Recently a user of LAStools asked a question in our user forum about how to classify LiDAR data that contains lots of low noise. A sample screen shot of the user’s failed attempt to correctly classify the noise using lasnoise and the ground with lasground is shown below: red points are noise, brown points are ground, and grey points are unclassified. In this article we show how to remove this low noise using a temporary ground surface that we construct from a subset of points at a certain elevation percentile. You can follow along by downloading the data and the sequence of command lines used.
Download the LiDAR data set that was apparently flown with a RIEGL “crossfire” Q1560. You can also download the command line sequence here. We first run lasinfo with option ‘-compute_density’ (or ‘-cd’ for short) to get a rough idea about the last return density which is quite high with an average of over 31 last returns per square meter. We then use lasthin to classify one last return per square meter with the temporary classification code 8, namely the one whose elevation is closest to the 20th percentile per 1 meter by 1 meter grid cell. We then repeat this command line for the 30th, 40th, 50th percentile modifying the command line accordingly. You will need LAStools version 190819 (or newer) as options ‘-ignore_first_of_many’ and ‘-ignore_intermediate’ were just added to lasthin this weekend.
lasthin -i crossfire.laz ^ -ignore_first_of_many -ignore_intermediate ^ -step 1 ^ -percentile 20 15 ^ -classify_as 8 ^ -odix _p20 -olaz
Below you see the resulting subset of points marked with the temporary classification code 8 for the four different percentiles 20th, 30th, 40th, and 50th triangulated into a surface and hill-shaded.
Next we reclassify only those points marked with the temporary classification code 8 into ground (2) and unclassified (1) points using lasground by ignoring all points that still have the original classification code 0.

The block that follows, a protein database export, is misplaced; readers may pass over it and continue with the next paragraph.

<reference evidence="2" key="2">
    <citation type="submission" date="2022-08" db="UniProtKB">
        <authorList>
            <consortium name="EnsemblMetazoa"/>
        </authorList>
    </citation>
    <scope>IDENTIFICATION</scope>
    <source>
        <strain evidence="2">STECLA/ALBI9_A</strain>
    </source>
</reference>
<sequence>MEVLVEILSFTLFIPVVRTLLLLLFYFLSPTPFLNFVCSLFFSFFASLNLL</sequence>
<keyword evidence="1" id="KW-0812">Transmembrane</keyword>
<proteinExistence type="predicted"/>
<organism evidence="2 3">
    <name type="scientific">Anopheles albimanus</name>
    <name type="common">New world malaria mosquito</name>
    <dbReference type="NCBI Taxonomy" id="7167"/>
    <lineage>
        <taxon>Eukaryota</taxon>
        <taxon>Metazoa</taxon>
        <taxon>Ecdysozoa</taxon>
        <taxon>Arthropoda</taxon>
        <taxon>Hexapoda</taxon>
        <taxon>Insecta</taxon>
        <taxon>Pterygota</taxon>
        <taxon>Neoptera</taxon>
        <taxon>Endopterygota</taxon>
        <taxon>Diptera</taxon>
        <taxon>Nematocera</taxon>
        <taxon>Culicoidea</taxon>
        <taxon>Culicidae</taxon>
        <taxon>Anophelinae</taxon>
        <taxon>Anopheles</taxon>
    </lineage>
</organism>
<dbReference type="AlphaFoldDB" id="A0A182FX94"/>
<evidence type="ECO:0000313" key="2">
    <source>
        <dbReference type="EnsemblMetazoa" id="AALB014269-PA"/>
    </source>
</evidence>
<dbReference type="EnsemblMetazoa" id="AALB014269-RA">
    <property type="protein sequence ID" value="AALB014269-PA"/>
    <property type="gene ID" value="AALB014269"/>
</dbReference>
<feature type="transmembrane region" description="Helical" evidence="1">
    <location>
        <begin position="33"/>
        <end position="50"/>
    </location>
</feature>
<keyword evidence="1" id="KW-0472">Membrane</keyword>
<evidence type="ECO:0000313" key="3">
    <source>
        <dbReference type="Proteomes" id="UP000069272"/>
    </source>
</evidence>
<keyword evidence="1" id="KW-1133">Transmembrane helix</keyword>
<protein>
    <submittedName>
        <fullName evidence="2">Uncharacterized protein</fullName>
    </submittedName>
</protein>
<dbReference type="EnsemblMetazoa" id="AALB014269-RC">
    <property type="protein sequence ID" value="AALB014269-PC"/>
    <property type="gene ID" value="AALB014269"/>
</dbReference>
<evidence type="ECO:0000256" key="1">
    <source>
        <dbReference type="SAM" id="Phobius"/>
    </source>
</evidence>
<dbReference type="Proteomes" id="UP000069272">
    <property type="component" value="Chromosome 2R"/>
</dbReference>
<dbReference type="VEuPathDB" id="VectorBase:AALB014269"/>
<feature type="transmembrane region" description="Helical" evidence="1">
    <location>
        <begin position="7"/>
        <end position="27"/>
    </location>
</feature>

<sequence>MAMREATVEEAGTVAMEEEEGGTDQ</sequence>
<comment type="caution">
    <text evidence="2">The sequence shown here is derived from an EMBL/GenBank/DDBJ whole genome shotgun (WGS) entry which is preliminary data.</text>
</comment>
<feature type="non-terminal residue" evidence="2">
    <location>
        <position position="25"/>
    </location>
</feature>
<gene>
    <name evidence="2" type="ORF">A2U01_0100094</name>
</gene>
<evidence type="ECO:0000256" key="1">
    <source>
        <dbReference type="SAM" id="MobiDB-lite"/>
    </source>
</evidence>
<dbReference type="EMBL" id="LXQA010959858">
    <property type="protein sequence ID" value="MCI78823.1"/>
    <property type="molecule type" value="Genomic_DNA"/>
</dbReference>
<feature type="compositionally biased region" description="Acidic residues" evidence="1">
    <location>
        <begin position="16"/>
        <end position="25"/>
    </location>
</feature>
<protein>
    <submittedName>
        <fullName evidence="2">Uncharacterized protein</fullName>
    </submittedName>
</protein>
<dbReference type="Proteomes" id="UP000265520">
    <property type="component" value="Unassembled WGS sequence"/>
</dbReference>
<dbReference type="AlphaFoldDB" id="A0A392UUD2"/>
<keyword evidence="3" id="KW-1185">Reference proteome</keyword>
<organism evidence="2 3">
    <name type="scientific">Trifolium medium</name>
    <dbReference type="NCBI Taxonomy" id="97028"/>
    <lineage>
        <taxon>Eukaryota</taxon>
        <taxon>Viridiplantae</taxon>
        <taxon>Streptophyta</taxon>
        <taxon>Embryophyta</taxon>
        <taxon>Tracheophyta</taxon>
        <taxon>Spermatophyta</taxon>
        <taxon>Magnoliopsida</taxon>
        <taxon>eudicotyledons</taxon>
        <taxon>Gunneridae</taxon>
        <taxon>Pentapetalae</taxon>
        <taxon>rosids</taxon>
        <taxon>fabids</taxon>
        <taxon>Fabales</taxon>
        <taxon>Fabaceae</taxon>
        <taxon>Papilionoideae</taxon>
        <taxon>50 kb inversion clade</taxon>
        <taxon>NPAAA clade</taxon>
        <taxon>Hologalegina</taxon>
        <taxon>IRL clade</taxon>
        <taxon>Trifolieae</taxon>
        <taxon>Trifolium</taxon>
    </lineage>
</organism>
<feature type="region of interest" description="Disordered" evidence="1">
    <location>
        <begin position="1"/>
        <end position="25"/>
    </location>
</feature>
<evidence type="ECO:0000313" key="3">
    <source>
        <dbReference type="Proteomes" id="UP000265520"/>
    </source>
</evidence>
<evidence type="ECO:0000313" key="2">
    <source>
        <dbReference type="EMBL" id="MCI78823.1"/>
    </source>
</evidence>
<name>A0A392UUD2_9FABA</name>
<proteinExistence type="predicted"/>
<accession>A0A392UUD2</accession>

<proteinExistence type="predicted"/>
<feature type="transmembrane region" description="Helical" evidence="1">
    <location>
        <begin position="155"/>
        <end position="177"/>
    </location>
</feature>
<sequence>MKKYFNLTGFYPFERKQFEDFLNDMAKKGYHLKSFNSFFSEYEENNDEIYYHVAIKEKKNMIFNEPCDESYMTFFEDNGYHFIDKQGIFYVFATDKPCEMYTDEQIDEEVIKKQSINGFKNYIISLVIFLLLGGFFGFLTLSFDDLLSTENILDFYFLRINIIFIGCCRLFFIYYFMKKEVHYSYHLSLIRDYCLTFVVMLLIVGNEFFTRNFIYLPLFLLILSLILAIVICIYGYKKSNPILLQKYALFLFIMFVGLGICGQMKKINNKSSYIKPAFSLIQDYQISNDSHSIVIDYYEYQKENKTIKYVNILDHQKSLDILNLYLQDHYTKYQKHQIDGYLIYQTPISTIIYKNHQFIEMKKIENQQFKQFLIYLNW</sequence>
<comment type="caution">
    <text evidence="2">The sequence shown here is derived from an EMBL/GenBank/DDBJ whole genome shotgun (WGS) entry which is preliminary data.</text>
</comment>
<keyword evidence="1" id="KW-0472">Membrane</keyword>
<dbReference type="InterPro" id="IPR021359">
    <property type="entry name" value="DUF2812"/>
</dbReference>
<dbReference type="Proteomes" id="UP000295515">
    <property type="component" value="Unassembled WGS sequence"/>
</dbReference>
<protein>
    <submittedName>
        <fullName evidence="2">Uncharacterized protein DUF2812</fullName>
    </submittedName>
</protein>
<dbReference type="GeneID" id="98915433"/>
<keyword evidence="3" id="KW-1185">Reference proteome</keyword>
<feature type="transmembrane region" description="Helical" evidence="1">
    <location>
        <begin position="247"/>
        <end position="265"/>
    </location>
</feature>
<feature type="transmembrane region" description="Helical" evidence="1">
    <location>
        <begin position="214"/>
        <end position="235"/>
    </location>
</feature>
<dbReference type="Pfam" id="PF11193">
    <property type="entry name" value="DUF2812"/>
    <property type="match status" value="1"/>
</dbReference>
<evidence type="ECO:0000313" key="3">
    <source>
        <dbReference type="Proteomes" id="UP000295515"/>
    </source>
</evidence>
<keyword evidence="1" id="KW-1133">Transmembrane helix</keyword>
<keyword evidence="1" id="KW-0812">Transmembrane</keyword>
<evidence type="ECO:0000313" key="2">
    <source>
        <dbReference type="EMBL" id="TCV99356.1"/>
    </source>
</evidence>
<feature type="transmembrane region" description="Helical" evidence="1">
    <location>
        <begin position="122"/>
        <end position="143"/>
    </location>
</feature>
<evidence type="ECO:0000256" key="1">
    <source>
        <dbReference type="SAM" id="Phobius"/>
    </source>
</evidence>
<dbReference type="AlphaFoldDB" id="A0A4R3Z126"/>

lasground -i crossfire_p20.laz ^ -ignore_class 0 ^ -wilderness ^ -odix g -olaz
Below you see the resulting ground points computed from the subsets of points at four different percentiles 20th, 30th, 40th, and 50th triangulated into a surface and hill-shaded.
Both the ground classification of the 40th and the 50th percentile look reasonable. Only a few down spikes remain in the 40th percentile surface and a few additional bumps appear in the 50th percentile surface. Next we use lasheight with those two reasonable-looking ground surfaces to classify all points that are 20 centimeter below the triangulated ground surface into the noise classification code 7.
lasheight -i crossfire_p40g.laz ^ -classify_below -0.2 7 ^ -do_not_store_in_user_data ^ -odix h -olaz
Now that the low noise points were removed (or rather classified as noise) we start the actual ground classification process. In this example we want to create a 50 cm DTM, hence it is more than sufficient to find one ground point per 25 cm cell. Therefore we first move all lowest non-noise last return per 25 cm cell to the temporary classification code 8.
Side note: One might also consider to modify the following workflow to run the ground classification on more than just the last returns by omitting ‘-ignore_first_of_many’ and ‘-ignore_intermediate’ from the lasthin call and by adding ‘-all_returns’ to the lasground call. Why? Because for all laser shots that resulted in a low noise point, this noise point will usually be the last return, so that the true ground hit could be the second to last return.
lasthin -i crossfire_p40gh.laz ^ -ignore_first_of_many -ignore_intermediate ^ -ignore_class 7 ^ -step 0.25 ^ -lowest ^ -classify_as 8 ^ -odix _low25 -olaz
The final ground classification is obtained by running lasground only on the points with temporary classification code 8 by ignoring all others, namely the noise points (7) and the unclassified points (0 and 1).
lasground -i crossfire_p40gh_low25.laz ^ -ignore_class 0 1 7 ^ -wilderness ^ -odix g -olaz
We then use las2dem to create the 50 cm DTM from the points classified as ground. We store this DTM raster to the LAZ format which has shown to be the most efficient format for storing elevation or height rasters. We have started calling this format RasterLAZ. It is supported by all LAStools and the new DEMzip tool. One advantage is that we can feed RasterLAZ directly back into LAStools, for example as done below, for a second call to las2dem that computes a hill-shaded DTM.
las2dem -i crossfire_p40gh_low25g.laz ^ -keep_class 2 ^ -step 0.5 ^ -ocut 9 -odix _dtm50 -olaz las2dem -i crossfire_p40_dtm50.laz ^ -step 0.5 ^ -hillshade ^ -odix _hill -opng
Below the resulting hill-shaded DTMs computed for the 40th and the 50th elevation percentile – as well as for the 45th elevation percentile that we’ve added for comparison.
Below we finally take a closer look at an example 1 meter profile line through the LiDAR classified by the 45th percentile workflow. There is a small stretch of ground points that was incorrectly classified as noise points (find the mouse cursor) so it might be worthwhile to change parameters slightly to make the noise classification less aggressive.
Side note follow-up: The return coloring shows there are indeed some ‘intermediate’ as well some ‘first of many returns’ just where we expect the bare terrain to be. However, there are not so many that the results can be expected to drastically change by including them into the ground finding process.